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Man Stuck in Swamp: Survived on Urine, Stems

colombia_professor_trapped_swamp_AP

May 26: Francisco Piedrahita, 65, rector of Universidad Icesi in Cali, Colombia, talk to reporters before leaving West Jefferson Medical Center in the New Orleans suburb of Marrero, La.AP

MARRERO, La. -- Francisco Piedrahita, a 65-year-old head of a university in Colombia, said he heard searchers and called for help -- and answered a shout in Spanish -- the morning after he got lost in a Louisiana swamp. But it was three more days before he was found.

To survive, he said, he ate a few plant stems. "For drink I had to use urine," he told reporters Thursday evening, just before leaving the hospital where he was taken after a Jefferson Parish Sheriff's Office helicopter crew spotted him Wednesday afternoon.

Did he ever lose faith? "I tend to be optimistic and very rational," Piedrahita, of Universidad Icesi in Cali. His wife, Claudia, and sons Esteban, 39, and Vicente, 29, were in the room.

Piedrahita held a plush wood duck he was given by officials and staff at the Jean Lafitte National Historic Park and Preserve's Barataria Unit -- 23,000 acres of swamp, marsh and forest near New Orleans where he got lost Saturday on a walk to photograph the brightly colored whistling ducks.

He said he had spent Saturday morning on the 2.5 miles or so of boardwalks and paved trails on one side of a two-lane highway, had lunch with the cabbie and then went to the park's Wood Duck Trail, part of about 6 miles of dirt trails on the other side of the road. People he had corresponded with by email told him the ducks frequented ponds about 200 yards from the end of the trail. But, he said, he learned later that the ponds had dried up.

Signs at every trailhead tell visitors to stay on the walks. A walk in the park "looked like no risk at all," Piedrahita said, but he was worried about losing his cell phone, so he had left the phone in the safe at the hotel where he was staying. When he took the dirt trail, he figured the fact that it wasn't built up meant there was no need for boardwalks, he said.

"I never thought of the swamps," he said.

He tried to make his way back to the trail, then to where he thought the parking lot was, and to traffic he heard on a nearby four-lane highway, using palmetto trees and white-flowered shrubs as markers. They petered out into the swamp.

"When it was this deep, it is no problem," he said, holding his hands about a foot apart. "But when it is this deep" -- his hands closer to two feet apart -- "it is a big problem."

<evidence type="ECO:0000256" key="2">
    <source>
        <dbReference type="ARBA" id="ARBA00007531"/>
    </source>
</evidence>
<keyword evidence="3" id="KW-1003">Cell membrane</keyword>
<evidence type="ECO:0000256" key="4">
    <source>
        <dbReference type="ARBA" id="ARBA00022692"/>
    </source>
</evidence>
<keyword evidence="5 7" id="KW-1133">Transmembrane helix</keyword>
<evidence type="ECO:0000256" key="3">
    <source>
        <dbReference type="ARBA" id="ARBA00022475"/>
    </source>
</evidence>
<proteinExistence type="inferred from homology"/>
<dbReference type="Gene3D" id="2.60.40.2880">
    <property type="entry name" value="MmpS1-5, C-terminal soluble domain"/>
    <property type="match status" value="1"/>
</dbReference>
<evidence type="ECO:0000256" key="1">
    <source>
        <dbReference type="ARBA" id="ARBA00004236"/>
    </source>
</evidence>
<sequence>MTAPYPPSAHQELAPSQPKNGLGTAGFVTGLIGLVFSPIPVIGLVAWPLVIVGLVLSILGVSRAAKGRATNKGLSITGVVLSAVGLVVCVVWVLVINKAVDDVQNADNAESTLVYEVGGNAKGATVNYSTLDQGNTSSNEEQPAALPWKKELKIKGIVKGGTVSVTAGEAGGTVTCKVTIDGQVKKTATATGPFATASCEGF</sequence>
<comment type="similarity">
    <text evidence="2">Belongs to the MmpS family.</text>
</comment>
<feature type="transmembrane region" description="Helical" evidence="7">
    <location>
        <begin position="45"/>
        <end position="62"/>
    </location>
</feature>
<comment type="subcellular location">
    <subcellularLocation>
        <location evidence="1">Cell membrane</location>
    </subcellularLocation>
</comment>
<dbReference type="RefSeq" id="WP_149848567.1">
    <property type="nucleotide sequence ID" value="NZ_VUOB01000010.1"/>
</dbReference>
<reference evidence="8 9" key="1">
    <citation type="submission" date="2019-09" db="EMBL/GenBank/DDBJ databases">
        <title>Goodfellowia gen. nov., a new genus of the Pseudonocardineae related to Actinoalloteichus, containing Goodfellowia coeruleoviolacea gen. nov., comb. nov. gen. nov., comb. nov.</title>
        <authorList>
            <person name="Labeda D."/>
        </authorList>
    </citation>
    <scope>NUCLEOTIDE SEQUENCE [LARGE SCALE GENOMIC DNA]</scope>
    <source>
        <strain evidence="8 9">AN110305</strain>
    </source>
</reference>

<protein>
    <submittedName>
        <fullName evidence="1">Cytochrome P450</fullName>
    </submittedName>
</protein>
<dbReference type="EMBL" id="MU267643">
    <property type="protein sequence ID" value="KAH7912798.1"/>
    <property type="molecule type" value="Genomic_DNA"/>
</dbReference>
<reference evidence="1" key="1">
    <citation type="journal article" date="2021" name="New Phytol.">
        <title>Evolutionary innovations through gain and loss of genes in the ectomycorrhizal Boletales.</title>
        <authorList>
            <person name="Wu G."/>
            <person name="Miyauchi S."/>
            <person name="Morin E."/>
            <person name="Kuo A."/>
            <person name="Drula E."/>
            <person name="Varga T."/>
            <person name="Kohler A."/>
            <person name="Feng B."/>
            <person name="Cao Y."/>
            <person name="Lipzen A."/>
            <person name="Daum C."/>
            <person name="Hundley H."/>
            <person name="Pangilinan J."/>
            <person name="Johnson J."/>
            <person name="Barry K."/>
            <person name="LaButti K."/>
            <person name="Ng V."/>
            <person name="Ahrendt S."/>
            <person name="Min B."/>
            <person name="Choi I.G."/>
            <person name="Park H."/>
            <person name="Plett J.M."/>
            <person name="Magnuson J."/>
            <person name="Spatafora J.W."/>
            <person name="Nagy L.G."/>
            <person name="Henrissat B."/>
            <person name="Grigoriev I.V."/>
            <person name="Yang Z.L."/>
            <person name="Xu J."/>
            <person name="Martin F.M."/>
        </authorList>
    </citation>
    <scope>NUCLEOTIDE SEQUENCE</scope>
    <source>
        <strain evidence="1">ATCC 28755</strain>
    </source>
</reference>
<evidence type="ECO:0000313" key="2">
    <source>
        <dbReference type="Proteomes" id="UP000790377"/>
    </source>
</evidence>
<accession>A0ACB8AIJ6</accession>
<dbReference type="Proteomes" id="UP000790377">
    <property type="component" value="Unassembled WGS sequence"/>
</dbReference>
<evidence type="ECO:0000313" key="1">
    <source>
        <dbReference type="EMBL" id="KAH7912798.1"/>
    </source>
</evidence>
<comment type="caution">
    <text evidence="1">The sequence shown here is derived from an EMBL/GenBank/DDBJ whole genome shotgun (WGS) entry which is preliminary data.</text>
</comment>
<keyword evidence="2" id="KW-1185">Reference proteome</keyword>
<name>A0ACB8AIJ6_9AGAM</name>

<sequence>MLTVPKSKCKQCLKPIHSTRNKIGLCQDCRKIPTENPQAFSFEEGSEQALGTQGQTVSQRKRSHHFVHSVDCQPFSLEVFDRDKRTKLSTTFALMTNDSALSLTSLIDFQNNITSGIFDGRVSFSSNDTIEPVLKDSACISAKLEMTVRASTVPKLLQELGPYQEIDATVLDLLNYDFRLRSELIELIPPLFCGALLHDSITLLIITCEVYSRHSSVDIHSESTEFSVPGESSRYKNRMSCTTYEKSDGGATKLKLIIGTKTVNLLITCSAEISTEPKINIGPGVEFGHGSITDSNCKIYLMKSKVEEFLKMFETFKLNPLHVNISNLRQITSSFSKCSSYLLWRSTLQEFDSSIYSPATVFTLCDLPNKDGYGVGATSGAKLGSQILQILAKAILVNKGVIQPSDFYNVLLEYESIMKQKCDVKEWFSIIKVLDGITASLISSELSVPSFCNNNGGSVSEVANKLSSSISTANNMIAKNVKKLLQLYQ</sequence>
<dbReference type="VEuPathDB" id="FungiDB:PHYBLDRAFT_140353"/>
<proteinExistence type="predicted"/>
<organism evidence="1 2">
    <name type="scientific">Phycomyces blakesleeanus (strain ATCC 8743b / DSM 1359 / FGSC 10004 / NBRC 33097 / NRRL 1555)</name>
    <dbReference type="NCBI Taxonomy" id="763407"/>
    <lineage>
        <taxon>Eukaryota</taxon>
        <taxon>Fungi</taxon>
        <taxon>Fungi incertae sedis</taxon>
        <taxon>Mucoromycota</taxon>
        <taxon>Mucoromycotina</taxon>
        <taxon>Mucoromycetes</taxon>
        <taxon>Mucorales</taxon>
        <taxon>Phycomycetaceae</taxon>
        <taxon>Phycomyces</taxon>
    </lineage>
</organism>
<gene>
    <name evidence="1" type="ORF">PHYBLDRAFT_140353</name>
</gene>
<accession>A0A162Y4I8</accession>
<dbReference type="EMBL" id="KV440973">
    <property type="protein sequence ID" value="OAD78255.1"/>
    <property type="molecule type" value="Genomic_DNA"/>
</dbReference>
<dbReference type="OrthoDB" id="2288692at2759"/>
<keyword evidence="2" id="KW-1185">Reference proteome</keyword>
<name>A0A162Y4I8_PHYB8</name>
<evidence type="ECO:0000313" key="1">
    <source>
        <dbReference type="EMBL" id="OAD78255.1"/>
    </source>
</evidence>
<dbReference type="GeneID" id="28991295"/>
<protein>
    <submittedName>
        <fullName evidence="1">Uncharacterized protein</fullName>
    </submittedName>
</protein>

"I could never find my way across what appeared to be the wider part of the swamp," he said.

Both forest and swamp were littered with dozens, maybe hundreds large, downed logs, he said. Some were rotten. He tried walking on top of some, balancing with two sticks.

"Some broke as I walked and I fell in the water and got back OK," he said.

Eventually, he found a tiny island -- "a cypress log and some higher mud" about 3 1/2 yards long. That was where he stayed, following the rule for lost people.

He had told the cab driver he'd be back in less than an hour. When two hours had passed, the driver flagged down a park ranger.

Park rangers searched until about midnight Saturday. Jefferson Parish sheriff's deputies joined the search Sunday and Monday. By Tuesday, the number of searchers had grown from about 50 to more than 100, including 16 from other parks around the country. Both park superintendent Carol Clark and Col. John Fortunato, spokesman for the sheriff's office, said there were no plans to ask Piedrahita to pay for the search.

"Sunday morning, when the sirens came ... it was my best feeling," Piedrahita said. "A half-hour after the sirens came, I heard a dog bark. I called, `Help! Help!' A guy answered in Spanish: `Donde esta usted?' -- `Where are you?' I could just say, `Here! Here!"'

As time stretched on, he grew afraid.

"Time seems to pass and nothing happens or seems to be happening. I'd see one helicopter here, another there, but nothing else, and always far from me." He worried about how and when his wife might learn he was missing.

Mosquitoes, flies and the muggy south Louisiana heat tormented him. He could hear traffic "all day and all night" but didn't know how to get to it. He walked "from this tree to the other tree" and back again. He wrote little notes to himself. He photographed his immediate area, but didn't take many pictures because he was afraid the camera's battery would run out. The sheriff's office has the camera, he said.

When he was finally found and searchers quickly gathered around, he said, "I asked, `You are all for me?"' He said he was humbled by the response.

He made a remarkably quick recovery from dehydration, exposure, muscle loss, some gastrointestinal problems and kidney problems resulting from dehydration and little food, said Dr. Robert Chugden, head of the hospital's emergency department.

"There's no reason he needs to be in the hospital at this time if he doesn't choose to," he said.

Piedrahita plans to return to Colombia on Sunday.

Asked if he'll return to the park, he said yes. Will he stay on the trail? "Yes. And not (go) on that trail unless they guarantee the duck is waiting."